1. I love this post. I think sometimes, we get so worried about writing a catchy headline that we forget to write a post that delivers on the promise in the headline! Writing a catchy headline is essential if you want to get people to click on your links, but you have to be sure that the content has substance, too. Otherwise, you’re just deceiving your readers.
    .-= Kathleen O’Connor´s last blog ..2 Guests Posts in 1 Day! =-.

  2. I’m so used to writing microposts with headlines first
    that I forget to use your first rule when I write long ones! :-)

  3. Great post. I just started my blog at the beginning of March. Has been great fun. As I’ve gone along, I’ve started thinking along the lines of your post. I have done well with reading before publishing, but I’ve struggled with the debate of defining more, or as you say writing as if the reader is a beginner. I admit I hesitate sometimes because of length. Figuring they’ll lose interest. However, reading your post reminds me of the value of explanation, because that is one way to build a readers trust and keep them coming back. Great suggestion also on working out an idea before titling it.

    Thanks,
    Ryan
    .-= Ryan Sales´s last blog ..Sigi vs Sigi =-.

  4. Great advice. I sometimes start writing a post with a headline in mind but start going in a different only to stop myself because the new material doesn’t match my chosen headline. I think writing the post first and adding the headline sounds like a way to fix that from happening.

    Thanks!
    .-= Mokibobolink´s last blog ..How Writing Fanfiction Prepared me to be a Freelance Writer =-.

  5. Although, the National Enquirer became famous from their headlines which often (and still do) have articles that are different than what the headline implies. And the National Enquirer pays it’s writers the most money in the industry – more than USA Today, The Wall Street Journal and others.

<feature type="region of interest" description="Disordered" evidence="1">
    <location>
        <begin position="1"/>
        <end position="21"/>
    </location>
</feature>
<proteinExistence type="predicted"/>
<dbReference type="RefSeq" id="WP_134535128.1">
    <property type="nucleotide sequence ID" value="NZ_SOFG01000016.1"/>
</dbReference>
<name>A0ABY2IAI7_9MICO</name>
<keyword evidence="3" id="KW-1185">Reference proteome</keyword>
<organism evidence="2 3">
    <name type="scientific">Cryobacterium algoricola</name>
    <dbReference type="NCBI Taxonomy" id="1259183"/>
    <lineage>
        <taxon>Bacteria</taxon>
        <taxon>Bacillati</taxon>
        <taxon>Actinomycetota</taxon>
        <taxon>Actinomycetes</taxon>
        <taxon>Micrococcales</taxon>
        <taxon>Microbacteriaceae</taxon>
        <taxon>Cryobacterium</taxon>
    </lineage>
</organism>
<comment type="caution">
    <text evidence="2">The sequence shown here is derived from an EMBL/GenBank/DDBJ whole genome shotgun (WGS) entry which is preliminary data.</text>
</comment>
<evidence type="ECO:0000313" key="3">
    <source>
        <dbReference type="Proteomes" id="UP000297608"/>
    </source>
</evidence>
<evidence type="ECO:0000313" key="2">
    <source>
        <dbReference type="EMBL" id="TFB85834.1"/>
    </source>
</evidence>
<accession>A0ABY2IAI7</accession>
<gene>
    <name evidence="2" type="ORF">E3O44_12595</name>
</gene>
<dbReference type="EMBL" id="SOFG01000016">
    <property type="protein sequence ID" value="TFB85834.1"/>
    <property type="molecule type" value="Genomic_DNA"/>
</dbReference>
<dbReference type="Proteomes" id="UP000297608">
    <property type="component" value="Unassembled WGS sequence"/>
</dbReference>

Why? Because good copy sells. It sucks readers in like a 50 percent off shoe sale at Nordstroms. And we’ve all stood in line somewhere and tried to resist those headlines of the National Enquirer.

    I think it’s smart when a blog does the same.

    Catherine
    .-= Eight Women Dream´s last blog ..tree%20bed =-.

  6. This may be my biggest pet peeve. I have unsubscribed from two blogs this month for this fail. “Post didn’t deliver on headline promise.”

    I struggle with headlines for my completed blog posts, but I agree that I am better off writing the headline based on the final post.
    .-= Tammi Kibler´s last blog ..Free Mind Mapping Software Online =-.

  7. I whole heartedly agree with this sentiment. Few things are more aggravating to me than a really good looking or intriguing title only to find the same 10 times over rehashed information from an Ezinearticle somewhere. Keep up the good work, and I enjoy your writing blog.
    .-= Master Dayton´s last blog ..Residual Income Freelance Writing: Made A New AdSense Mark! =-.

  8. Deb thanks for this post. When I was in the newspaper business we always wrote the headline last, or had a headline writer for that matter. Yet I have found myself “stuck” lately and have been writing headlines and attempting a post to match versus the idea.
    Debra´s last blog post ..5 tips to simplify your life

  9. This is absolutely correct; Good headlines without related and/or relevant content seems to me like a movie with too much CGI and no plot.

    Like Deb writes, “Always deliver what you promise.” I’m still relatively new to blogging(and writing in general, as a matter of fact), but even I know misleading readers with headlines is the fastest way to guarantee people losing patience with your writing.